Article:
|Exposure||Given the robust data set available, the 95th percentile outdoor air concentration value should be used as the predicted environmental concentration (PEC) instead of the maximum air concentration measured. This also would be consistent with the health portion of the assessment.||The 95th percentile outdoor air concentration is now being used in the ecological assessment.|
|Exposure||Confidence in the exposure database is indicated as moderate-to-low. Given the amount of data and its quality, it is surprising the confidence is not higher.||Conservative assumptions were used in the assessment to account for data gaps relating to product use and associated exposure potential. While there was high uncertainty in some of the exposure scenarios due to lack of data, there is high confidence that intake was not underestimated.|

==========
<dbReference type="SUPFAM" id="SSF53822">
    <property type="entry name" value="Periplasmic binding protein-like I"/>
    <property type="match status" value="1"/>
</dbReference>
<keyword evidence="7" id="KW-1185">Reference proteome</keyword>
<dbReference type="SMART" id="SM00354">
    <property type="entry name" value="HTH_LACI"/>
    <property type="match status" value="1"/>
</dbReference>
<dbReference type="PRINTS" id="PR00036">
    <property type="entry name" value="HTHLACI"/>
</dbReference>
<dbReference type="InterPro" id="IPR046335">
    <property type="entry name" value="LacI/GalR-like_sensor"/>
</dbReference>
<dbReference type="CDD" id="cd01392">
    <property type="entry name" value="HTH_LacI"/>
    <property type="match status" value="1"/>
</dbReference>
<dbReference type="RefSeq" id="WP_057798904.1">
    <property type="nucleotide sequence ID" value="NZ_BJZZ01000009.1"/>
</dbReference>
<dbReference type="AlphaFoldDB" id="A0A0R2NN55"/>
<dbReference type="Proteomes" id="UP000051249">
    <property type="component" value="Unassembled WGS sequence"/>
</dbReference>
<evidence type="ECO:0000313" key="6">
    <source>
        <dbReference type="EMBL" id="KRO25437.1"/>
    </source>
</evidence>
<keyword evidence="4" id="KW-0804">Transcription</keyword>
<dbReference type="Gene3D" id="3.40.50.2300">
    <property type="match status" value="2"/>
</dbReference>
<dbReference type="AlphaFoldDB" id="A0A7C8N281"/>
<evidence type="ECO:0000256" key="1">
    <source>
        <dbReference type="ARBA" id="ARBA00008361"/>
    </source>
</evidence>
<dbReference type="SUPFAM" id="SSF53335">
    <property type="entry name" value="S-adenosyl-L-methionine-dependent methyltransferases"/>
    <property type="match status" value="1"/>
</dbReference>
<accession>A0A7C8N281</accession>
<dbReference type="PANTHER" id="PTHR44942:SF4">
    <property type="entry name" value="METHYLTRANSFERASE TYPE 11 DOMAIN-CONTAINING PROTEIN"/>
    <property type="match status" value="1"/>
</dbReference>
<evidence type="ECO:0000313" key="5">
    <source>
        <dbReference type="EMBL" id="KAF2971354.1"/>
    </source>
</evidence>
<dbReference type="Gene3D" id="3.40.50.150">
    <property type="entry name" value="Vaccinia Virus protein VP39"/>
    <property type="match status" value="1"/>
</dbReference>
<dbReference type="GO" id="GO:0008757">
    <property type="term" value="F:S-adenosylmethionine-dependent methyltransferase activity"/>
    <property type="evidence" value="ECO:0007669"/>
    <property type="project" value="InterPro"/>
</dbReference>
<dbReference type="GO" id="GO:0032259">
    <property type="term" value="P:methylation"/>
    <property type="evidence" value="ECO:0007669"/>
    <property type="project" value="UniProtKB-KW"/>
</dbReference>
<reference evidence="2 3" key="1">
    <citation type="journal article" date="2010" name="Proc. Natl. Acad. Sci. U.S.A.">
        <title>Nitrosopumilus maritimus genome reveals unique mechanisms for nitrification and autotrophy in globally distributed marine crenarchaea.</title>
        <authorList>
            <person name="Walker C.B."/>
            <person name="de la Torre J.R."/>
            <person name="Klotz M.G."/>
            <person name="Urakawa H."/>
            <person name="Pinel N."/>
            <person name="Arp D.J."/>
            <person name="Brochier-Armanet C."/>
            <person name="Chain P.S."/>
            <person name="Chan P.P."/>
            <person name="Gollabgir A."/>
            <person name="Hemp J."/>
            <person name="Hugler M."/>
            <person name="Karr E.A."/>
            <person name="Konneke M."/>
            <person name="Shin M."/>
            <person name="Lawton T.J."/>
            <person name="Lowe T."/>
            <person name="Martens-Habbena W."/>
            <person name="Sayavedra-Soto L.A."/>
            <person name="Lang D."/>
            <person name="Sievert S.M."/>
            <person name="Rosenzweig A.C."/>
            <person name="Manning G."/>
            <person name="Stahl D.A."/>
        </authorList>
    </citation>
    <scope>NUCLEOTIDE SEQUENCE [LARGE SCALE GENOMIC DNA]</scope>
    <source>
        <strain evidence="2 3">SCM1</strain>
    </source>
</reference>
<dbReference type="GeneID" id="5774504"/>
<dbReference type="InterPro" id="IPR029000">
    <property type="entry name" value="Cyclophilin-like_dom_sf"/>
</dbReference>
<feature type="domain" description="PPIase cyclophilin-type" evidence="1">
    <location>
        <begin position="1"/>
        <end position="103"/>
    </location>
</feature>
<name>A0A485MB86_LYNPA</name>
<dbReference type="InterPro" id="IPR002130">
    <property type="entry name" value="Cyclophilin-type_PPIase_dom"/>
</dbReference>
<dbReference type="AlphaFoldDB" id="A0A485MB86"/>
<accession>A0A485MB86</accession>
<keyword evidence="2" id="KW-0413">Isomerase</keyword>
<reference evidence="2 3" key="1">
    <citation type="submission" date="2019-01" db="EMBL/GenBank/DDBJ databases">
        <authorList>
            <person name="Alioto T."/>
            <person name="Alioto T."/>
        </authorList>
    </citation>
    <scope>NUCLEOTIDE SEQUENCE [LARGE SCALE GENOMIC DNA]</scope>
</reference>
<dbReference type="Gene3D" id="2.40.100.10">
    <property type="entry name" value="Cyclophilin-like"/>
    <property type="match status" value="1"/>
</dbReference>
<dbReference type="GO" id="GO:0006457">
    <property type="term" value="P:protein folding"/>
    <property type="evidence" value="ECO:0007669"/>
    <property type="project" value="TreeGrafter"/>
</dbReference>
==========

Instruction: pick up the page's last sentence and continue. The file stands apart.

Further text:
|Ecotoxicity||Should an ecotoxicity study (Schubert et al. 1995) that was deemed not to be fully reliable (or that was of low quality) be used to derive a Critical Toxicity Value (CTV)?||Changes have been made in the final SAR to justify the use of this study.|
|Ecotoxicity||The assessment should provide a conclusion on the inherent toxicity of acetone.||Ecological hazard information is presented in the screening assessment, and it is concluded that low concentrations of acetone, as would be found in the environment, are not hazardous to aquatic organisms, terrestrial plants or mammals.|
|Human Health Effects||The treatment-related hematological effects reported in the 90-day study (American Biogenics Corporation, 1986) should be listed.||The hematological effects have been added to the final SAR.|
|Human Health Effects||Clarification is needed about the relationship between bolus administration and the observed higher toxicity in the oral gavage study (American Biogenics Corporation, 1986).||The wording has been revised in the final SAR to improve clarity.|